Caring for your new lawn

If you have just seeded a new lawn, here are a few tips that should help get it off to a good, healthy start.  A little attention, in the beginning, goes a long way to providing years of beauty and enjoyment in the future.

Watering

The single most important requirement for germinating turf grass seed is adequate moisture.  Keeping the seed damp – either by rainfall or irrigation – will encourage proper seed development.  The first watering can be done right away.  It should moisten the soil to a depth of two to three inches…but gently!  Be careful not to apply the water with such force that it washes away the soil or dislodges the seed.  After the initial watering, irrigate the newly seeded area lightly and frequently – two or three times a day, if possible – until the grass begins to establish and mature.  Then the intervals between waterings can be lengthened and the amount applied at any one time increased.  Watering at night is not recommended.

Activity

Too much activity on your newly-seeded lawn can interfere with seed germination for the next to three weeks.  We suggest limiting the amount of activity on your lawn as much as possible.

Wear and tear from people, pets and bikes can create ruts and holes that could ruin the terrain and cause drainage problems. You should install fencing at your property around your new lawn to keep people and pets off. At least for a few weeks, in the beginning, helps ensure the quality and beauty you’re looking for in the end.

Mowing

Your new lawn will be ready to mow when the grass plants are higher than the height at which they will normally be maintained.  In other words, if you plan to regularly cut the lawn at 2 1/2″, mow it for the first time when it is about 3″ tall.  And when mowing, it’s a good idea to follow the general rule of thumb to never remove more than one-third of the leaf blade at any one time.  Also, don’t mow if the ground is too wet.

Keep in mind, too, that the most important requirement for proper mowing is a sharp mower blade.  A dull blade rips and shreds the grass instead of cutting it – seedlings can actually be torn from the soil.  Mowing with a dull blade also makes the plants susceptible to other problems like brown leaf tips and disease infestation.

Final note…

A lawn is much like any other living thing,  when properly nourished and cared for, it thrives.  With adequate attention, your new lawn will provide a beautiful environment for you and your home for many years.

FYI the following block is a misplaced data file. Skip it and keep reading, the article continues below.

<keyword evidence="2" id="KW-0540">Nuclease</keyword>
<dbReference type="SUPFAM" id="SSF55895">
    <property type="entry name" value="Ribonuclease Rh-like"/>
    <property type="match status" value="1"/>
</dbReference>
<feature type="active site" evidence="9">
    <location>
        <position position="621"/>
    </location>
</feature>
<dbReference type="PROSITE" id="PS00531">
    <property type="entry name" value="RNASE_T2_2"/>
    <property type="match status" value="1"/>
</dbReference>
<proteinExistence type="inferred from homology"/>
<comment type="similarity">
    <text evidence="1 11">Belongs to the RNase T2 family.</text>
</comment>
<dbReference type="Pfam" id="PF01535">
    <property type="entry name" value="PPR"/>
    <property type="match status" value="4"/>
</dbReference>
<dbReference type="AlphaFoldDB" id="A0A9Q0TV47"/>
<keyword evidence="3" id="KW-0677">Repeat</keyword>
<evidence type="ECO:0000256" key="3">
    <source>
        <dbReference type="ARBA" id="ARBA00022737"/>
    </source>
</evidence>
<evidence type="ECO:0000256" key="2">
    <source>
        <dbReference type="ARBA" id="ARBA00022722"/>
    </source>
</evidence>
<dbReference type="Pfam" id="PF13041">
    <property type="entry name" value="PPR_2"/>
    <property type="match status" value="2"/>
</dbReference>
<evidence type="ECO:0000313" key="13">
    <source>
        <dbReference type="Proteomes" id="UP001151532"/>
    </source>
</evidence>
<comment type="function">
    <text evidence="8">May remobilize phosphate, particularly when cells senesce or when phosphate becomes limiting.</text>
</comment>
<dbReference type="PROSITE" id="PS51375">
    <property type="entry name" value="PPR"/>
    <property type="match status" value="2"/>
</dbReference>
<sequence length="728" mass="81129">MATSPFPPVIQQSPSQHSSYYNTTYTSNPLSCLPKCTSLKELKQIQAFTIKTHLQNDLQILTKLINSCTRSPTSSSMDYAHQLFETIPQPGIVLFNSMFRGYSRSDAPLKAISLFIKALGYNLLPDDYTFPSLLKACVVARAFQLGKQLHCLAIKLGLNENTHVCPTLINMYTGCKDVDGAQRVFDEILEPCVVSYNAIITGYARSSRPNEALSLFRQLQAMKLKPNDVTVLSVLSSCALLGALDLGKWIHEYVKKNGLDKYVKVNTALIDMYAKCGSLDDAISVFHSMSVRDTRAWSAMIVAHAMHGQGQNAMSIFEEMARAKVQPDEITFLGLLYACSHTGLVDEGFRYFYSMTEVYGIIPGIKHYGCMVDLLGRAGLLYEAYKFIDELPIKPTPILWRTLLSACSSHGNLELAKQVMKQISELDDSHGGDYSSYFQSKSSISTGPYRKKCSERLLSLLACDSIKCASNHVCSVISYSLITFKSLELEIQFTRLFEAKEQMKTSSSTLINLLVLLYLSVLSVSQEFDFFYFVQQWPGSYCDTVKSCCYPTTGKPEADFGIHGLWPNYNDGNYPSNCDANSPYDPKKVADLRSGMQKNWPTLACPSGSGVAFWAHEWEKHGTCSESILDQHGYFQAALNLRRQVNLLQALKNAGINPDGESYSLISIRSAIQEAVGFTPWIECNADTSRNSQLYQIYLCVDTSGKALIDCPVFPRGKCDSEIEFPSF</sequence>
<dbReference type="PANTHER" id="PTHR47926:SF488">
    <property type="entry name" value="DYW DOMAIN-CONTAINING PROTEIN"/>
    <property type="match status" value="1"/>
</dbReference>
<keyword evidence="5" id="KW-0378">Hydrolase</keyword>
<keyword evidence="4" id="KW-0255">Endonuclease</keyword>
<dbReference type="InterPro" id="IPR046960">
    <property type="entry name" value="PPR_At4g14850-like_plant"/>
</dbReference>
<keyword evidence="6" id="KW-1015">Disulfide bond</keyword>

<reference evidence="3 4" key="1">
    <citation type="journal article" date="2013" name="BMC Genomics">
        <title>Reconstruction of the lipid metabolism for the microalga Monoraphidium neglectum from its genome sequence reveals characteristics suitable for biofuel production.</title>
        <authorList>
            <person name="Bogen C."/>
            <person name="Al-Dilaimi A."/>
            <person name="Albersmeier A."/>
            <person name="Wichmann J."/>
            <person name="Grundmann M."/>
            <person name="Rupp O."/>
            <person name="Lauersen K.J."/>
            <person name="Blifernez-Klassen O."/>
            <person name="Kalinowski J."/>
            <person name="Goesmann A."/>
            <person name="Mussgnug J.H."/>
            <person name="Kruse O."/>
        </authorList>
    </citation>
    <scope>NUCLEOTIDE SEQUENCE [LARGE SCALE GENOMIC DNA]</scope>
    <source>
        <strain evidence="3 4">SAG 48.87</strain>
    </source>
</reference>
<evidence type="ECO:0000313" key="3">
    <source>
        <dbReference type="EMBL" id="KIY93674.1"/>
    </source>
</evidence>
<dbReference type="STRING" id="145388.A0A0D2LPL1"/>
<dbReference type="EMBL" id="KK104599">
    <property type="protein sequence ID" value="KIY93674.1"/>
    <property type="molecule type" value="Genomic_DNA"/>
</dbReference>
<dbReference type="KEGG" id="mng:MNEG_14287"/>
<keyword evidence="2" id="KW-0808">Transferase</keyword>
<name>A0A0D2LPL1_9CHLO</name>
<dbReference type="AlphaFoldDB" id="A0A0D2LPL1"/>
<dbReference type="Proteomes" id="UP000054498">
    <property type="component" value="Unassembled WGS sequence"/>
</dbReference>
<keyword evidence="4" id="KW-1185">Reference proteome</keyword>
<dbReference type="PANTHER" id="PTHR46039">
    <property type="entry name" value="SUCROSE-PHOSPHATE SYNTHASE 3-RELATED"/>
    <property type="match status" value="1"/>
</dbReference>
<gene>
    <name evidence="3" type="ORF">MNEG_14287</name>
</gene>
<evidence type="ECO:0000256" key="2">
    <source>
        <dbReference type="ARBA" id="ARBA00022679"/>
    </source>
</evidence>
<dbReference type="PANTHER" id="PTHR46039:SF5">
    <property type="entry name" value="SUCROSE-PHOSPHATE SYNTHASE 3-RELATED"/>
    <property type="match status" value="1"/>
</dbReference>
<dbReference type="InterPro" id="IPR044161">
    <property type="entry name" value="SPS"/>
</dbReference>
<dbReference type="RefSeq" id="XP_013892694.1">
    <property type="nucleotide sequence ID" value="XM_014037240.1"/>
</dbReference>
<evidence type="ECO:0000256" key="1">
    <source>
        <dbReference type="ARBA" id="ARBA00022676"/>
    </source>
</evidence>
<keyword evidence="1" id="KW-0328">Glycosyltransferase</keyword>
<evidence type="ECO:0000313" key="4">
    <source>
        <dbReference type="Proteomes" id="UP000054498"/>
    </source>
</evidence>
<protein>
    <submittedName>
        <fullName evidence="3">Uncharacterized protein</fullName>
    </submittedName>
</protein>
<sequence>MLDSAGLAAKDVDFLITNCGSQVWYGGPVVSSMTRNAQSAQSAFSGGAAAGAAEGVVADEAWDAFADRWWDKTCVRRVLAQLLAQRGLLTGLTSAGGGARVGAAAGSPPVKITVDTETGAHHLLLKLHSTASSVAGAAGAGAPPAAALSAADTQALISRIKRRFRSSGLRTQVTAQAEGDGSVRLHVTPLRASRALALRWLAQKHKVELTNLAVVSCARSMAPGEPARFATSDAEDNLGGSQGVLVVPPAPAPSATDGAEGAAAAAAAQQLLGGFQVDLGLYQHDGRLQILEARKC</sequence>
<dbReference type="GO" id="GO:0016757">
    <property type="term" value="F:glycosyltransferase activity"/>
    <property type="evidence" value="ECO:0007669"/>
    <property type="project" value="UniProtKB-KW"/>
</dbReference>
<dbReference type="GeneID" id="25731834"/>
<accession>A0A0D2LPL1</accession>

As your lawn matures, you should make sure it is properly fertilized and that weed and insect controls are applied when needed.  Other maintenance practices like aeration, occasional overseeding and other services should also be considered.

5 Comments

  1. Russell

    Jeremy
    Can insecticides be used on new lawns after seed has been planted? I am worried about grubs that may exist and are in the neighborhood.
    Please let me know.
    Thanks.

    Reply
    • Jeremy Legasse

      Yes they can. Sorry for the delayed response. However you do need to be careful with new seedlings as they can be sensitive to certain types. Grubs have now updated into beetles and you should be protecting your lawn now before the.begin laying eggs. Let me know if that helps.

      Reply
  2. Jason

    Jeremy,
    I have just planted a new lawn last week. I am concerned that I did not use enough seed and that it may come in patchy and bare. The seedlings are just barely starting to poke through
    Should I re-seed it after a month, or should I wait until next Spring and overseed early in the year? I am afraid to add more seed this year in case there is an early frost.
    Any thoughts would be helpful.
    thanks!

    Reply
    • Jeremy Legasse

      Give it another week and let the seedlings elongate to about 1″ – 1.5″ and then get some peat moss or some lawn soil at the “Big Box” and lay down some more seed over what you already have established or the “thin” areas. After you seed take the soil and lightly sprinkle it over the top of the new seedlings. This will give your seed some cover and allow it to root in easily without disrupting the already germinated seeds. Don’t be afraid of putting down more than recommended on the seed bag. It won’t hurt a thing. Fertilizers and chemicals are a different story though.

      Hope that helps.

      Reply
      • Jason

        Thanks! The grass is coming in better than I expected now that I’ve given it a week or so, but it’s still a tad thin in some places. Thanks for the tip! I’ll give it a shot. I’m also worried about October coming along and freezing my new seedlings. (Provo, UT area) But I’ll definitely try it out.
        Thanks again! I’ll let you know how it goes.

        Reply

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